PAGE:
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Baby, you can't drive my car


GIRLZ AND THE HOOD: Pat Moss (left) and Ann Wisdom, holders of the European Ladies Touring Championship, prepare their Austin A-40 for the Monte Carlo Rally in Jan 1959. A leading woman racer in the 1950-60 s, Pat was Stirling's sister

F1 legend Stirling Moss' recent contention that female drivers don't have it in them to win a race smacks of age-old sexism. Even today, the lack of ladies bathrooms in race paddocks is evidence that little has changed.

If Pat Moss had been alive to hear what her brother Stirling Moss said about women drivers, she might have been tempted to give him a whack on the head. In the good old '60s, Pat was one of the most successful rally drivers of all time and on numerous occasions got the better of many of her male competitors. So maybe that's why Moss didn't cast doubts on a woman's ability to physically compete in Formula One, but his contention that women lack the mental fortitude to win a Grand Prix was baffling, apart from being plain ol' sexist.

"We've got some very strong and robust ladies, but, when your life is at risk, I think the strain of that in a competitive situation will tell when you're trying to win. The mental stress I think would be pretty difficult for a lady to deal with in a practical fashion. I just don't think they have aptitude to win a Formula 1 race, " said Moss, who has been called the greatest driver to have never won a world championship, on a BBC documentary.

One could argue that Moss comes from a different generation and that his comments are to be expected. Sexism in motorsport is nothing new. The belief that women aren't able to handle racing in the top levels of motorsport is as old as the sport itself. Till date there have been five female drivers in F1 and Italian Lella Lombardi was the most prolific female F1 driver, starting 12 races in the 1970s and scoring half a point. The last woman to enter a Grand Prix was Italy's Giovanna Amati, but she failed to qualify for three races at the start of the 1992 season.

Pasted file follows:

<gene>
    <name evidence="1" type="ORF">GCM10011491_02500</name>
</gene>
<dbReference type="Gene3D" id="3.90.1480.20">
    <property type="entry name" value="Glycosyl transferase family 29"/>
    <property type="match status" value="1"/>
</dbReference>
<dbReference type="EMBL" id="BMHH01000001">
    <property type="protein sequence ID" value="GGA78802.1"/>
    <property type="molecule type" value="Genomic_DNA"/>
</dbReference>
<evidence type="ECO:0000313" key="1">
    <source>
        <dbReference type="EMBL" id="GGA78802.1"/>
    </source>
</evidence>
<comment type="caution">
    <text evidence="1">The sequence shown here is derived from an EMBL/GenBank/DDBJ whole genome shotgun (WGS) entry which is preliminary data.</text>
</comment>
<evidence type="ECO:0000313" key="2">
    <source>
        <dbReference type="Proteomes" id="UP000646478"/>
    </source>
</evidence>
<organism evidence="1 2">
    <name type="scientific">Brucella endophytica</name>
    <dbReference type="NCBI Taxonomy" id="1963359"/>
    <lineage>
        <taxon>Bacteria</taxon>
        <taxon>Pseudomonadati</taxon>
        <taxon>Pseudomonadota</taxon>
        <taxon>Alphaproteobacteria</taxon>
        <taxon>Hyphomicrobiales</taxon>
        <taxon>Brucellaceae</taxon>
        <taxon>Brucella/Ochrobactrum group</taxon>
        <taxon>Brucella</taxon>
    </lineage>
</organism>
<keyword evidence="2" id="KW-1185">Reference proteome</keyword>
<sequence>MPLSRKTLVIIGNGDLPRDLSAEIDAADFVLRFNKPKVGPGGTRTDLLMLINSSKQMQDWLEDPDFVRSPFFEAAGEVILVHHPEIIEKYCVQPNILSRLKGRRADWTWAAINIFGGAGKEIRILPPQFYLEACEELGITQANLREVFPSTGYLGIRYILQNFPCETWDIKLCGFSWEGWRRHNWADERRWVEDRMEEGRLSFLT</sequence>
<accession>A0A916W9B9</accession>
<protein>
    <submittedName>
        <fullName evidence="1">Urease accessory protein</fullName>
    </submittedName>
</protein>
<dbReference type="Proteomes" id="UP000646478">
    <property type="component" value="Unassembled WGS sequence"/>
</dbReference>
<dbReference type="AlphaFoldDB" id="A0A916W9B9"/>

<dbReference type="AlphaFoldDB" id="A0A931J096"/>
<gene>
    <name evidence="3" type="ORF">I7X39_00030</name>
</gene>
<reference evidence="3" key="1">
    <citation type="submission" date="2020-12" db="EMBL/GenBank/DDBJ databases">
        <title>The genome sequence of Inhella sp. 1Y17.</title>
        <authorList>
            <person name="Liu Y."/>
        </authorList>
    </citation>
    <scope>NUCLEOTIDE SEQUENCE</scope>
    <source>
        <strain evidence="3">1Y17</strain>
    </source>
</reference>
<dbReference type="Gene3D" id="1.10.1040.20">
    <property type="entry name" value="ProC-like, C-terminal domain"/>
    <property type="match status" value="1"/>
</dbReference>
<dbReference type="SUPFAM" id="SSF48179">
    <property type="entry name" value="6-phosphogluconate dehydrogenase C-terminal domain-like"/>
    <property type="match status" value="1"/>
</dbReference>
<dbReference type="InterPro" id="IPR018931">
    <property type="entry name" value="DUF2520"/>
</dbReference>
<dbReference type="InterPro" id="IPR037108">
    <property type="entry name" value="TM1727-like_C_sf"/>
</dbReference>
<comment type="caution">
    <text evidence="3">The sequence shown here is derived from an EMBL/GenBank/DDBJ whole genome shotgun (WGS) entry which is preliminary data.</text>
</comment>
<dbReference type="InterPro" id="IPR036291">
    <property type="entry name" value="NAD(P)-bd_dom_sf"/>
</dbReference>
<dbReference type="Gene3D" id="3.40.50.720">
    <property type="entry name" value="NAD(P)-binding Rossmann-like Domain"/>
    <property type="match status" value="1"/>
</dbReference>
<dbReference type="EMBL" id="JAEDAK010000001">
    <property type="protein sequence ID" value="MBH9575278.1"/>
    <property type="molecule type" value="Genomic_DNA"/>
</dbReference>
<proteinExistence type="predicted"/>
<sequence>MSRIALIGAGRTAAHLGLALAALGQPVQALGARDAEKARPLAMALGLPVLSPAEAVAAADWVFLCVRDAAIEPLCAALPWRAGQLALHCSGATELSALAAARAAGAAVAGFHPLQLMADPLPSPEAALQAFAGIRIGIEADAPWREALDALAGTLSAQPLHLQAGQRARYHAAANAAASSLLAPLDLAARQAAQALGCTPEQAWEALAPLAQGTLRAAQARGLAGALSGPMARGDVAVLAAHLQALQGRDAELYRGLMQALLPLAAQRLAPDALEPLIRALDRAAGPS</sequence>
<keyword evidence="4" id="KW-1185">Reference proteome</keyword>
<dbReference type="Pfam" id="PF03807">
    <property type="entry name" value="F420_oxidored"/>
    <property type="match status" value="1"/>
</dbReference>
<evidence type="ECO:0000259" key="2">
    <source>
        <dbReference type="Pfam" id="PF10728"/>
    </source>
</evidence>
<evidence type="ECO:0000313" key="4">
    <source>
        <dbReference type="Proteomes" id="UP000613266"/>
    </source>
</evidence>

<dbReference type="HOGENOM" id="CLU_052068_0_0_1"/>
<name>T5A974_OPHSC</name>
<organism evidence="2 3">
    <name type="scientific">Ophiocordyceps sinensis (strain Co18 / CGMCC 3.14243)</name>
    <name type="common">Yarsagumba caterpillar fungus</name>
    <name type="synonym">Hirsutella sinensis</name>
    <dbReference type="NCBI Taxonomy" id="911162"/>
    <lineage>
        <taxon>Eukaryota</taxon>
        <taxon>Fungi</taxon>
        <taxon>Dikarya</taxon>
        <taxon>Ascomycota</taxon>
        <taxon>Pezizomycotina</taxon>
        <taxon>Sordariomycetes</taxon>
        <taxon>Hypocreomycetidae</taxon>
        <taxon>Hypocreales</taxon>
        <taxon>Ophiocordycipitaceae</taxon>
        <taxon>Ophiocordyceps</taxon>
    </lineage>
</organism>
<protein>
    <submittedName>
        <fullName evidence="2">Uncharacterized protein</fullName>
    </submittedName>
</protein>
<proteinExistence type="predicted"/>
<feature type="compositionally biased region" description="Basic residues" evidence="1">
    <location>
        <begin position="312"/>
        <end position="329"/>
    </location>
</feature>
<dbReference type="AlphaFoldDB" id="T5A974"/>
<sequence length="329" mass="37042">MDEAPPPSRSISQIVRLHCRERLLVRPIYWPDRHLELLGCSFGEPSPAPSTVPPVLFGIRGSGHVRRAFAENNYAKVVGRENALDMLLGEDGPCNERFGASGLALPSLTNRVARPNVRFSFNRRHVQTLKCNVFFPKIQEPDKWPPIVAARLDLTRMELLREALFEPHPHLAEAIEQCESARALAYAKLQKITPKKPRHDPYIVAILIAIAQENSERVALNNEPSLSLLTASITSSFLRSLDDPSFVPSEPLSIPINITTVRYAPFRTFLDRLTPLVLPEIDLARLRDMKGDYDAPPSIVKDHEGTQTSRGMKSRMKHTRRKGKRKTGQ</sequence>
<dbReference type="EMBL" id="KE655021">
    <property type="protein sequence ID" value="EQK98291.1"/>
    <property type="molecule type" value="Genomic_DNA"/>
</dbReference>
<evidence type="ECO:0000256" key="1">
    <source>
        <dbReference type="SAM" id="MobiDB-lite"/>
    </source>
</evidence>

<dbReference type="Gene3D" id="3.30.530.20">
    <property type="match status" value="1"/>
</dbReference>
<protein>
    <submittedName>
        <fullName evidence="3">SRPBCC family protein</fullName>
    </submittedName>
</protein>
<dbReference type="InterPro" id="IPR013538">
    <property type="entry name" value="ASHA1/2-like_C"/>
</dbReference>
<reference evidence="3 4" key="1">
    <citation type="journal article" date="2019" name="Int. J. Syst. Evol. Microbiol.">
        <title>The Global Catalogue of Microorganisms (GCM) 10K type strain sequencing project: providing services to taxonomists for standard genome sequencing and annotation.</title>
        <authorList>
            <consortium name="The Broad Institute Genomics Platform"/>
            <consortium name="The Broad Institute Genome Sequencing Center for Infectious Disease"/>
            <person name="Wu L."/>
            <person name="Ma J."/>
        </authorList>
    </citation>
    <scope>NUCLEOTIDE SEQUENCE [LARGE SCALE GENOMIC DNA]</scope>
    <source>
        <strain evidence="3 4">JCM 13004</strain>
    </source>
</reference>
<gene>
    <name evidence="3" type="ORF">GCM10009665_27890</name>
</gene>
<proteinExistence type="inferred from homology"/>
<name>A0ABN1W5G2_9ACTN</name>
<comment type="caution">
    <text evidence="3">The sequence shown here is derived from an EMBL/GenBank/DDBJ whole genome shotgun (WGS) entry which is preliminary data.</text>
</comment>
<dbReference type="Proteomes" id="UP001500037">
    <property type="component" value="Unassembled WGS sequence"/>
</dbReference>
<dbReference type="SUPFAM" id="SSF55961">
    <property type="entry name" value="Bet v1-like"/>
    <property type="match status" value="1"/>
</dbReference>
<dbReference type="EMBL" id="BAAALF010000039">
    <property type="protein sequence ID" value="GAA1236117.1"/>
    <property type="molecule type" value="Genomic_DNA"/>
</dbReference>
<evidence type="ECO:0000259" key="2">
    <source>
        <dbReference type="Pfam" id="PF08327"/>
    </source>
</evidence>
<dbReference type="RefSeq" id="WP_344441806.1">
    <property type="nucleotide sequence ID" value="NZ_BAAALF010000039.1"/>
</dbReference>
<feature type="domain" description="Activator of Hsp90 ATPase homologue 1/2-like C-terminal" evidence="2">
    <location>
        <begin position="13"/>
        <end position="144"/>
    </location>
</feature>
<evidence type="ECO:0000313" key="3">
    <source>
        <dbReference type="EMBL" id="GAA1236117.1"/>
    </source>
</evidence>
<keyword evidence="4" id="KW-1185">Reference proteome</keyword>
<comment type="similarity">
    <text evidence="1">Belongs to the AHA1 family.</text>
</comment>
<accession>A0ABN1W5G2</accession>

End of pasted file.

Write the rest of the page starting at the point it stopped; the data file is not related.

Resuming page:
The most successful female racer in recent years isn't a part of F1 but races on the other side of the Atlantic. Danica Patrick, of the long black tresses, races in Nascar and took pole at the 2013 Daytona 500. The 31-year-old is a former IndyCar Series Rookie of the Year, holds the record for the most consecutive races finished in the series and in 2008 became the first woman to win an IndyCar race. That still hasn't stopped the jokes from flowing. In February earlier this year, actor James Franco sparked a sexism controversy after he tweaked the iconic command to signal the start of Daytona 500 in his role as Grand Marshall. Instead of 'Gentlemen, start your engines, ' the 34-year-old Hollywood star said, 'Drivers. . . and Danica. . . start your engines!'
Simona di Silvestro, referred to as the Iron Maiden, is a Swiss racing driver trying to make it in IndyCar. Though her results haven't been half as impressive as Patrick's, Silvestro has managed to impress the who's who with her pace and mindset.

What Moss' comments should push one to ponder over is the number of women in motorsport. The problem is of insidious exclusion. Sure, the numbers have risen. Today, we have two team principals in F1 who are female, Sauber's Monisha Kaltenborn and Sir Frank Williams' daughter Claire at Williams F1. That is a definite improvement. But the sport is still no closer to unearthing the female version of Fernando Alonso or Michael Schumacher. Because of a historic bias against women in motorsport, the number of women who even attempt to enter the sport at an early enough age to make it professionally reduces the pool of potential drivers with the experience to get into an F1 car. Take a look at the field of FIA Formula III European Championship drivers.

Out of 29 drivers there are two women. Considering that out of a class of 30 you may only have one driver making it to the development driver level (let alone get to race), statistics dictate that it's going to be a male driver.
Stories on female racers treat them as curiosities. Susie Wolff is in her second year of being the development driver for Williams but she's routinely introduced as "Toto Wolff's wife" rather than as Williams' development driver. Wolff herself has spoken of the lack of ladies bathrooms in paddocks, forcing her to run further than other drivers for her pre-race pit-stop. In order to prove Moss wrong, the sport needs to foster an environment where women will be treated as equals, and not as pretty distractions.

In all fairness, motorsport is one of the few areas where men and women can compete on the same levelplaying field, where the two are competing for the same prize, unlike in tennis or golf where the scale and range of competition varies. But as long as skimpily-clad grid girls walk about the paddock, sexism will always be a part of the sport as much as wheels.

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